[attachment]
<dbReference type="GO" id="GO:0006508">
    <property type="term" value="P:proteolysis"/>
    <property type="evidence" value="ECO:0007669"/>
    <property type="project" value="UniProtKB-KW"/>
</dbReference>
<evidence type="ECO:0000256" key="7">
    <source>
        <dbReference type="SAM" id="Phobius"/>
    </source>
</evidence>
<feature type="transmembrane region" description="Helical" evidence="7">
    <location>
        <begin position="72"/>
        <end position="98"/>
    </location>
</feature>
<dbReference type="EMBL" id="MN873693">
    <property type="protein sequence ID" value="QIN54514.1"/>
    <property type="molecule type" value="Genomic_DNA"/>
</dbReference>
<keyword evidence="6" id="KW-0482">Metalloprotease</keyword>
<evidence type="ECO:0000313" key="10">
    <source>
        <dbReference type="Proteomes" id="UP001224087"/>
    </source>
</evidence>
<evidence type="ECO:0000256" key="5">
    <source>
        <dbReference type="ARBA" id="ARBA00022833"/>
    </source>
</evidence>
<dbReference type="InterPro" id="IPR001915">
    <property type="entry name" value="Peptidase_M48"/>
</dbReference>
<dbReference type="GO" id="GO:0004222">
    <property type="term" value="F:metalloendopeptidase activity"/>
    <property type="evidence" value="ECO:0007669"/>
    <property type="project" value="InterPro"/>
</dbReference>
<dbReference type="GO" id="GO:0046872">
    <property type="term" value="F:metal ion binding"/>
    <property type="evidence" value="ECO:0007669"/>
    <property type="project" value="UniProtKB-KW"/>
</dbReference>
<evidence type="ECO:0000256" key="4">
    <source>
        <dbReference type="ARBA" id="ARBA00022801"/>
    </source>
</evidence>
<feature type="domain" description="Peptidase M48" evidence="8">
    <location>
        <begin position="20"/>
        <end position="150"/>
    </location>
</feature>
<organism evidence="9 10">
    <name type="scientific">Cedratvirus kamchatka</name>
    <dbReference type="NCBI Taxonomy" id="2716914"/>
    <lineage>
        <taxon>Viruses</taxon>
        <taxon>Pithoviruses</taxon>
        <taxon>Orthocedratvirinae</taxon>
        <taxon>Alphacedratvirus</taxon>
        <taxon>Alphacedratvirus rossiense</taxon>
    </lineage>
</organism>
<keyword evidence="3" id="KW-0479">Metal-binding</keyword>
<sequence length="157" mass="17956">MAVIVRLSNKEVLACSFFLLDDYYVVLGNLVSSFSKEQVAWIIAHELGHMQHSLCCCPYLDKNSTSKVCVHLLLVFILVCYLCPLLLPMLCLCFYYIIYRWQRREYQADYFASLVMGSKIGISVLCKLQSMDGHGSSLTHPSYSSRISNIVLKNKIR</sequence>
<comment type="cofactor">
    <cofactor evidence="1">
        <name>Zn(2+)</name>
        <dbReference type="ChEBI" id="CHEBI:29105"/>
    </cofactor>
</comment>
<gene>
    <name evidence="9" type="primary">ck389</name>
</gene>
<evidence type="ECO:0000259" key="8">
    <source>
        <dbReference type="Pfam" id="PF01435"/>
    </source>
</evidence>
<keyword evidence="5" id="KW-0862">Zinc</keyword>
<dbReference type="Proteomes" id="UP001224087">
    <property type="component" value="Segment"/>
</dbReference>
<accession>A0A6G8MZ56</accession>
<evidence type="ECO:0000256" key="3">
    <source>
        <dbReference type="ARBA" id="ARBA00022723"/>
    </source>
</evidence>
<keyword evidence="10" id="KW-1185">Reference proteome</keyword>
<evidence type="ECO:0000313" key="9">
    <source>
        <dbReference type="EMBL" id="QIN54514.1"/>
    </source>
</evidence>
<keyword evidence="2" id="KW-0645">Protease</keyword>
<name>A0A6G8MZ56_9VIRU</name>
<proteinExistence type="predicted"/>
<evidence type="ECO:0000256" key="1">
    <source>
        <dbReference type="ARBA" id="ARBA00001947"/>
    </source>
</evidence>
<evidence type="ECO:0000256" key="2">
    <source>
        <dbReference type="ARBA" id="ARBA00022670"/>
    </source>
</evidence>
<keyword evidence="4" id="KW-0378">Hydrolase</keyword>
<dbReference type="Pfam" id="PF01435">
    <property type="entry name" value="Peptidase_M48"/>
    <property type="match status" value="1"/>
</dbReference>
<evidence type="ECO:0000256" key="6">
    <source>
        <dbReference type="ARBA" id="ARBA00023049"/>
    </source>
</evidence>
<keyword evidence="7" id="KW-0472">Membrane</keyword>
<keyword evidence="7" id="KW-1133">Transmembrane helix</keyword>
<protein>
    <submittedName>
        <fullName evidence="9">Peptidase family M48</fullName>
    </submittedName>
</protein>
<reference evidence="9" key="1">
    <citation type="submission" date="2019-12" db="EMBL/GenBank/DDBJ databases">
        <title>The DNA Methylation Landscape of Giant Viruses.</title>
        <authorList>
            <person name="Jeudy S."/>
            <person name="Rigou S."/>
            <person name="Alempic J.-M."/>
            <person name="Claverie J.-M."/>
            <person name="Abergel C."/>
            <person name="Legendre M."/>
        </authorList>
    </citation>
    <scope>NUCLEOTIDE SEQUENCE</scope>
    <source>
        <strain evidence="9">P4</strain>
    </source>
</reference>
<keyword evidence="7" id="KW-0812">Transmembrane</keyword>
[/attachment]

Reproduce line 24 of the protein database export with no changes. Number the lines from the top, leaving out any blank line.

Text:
        <dbReference type="Proteomes" id="UP001224087"/>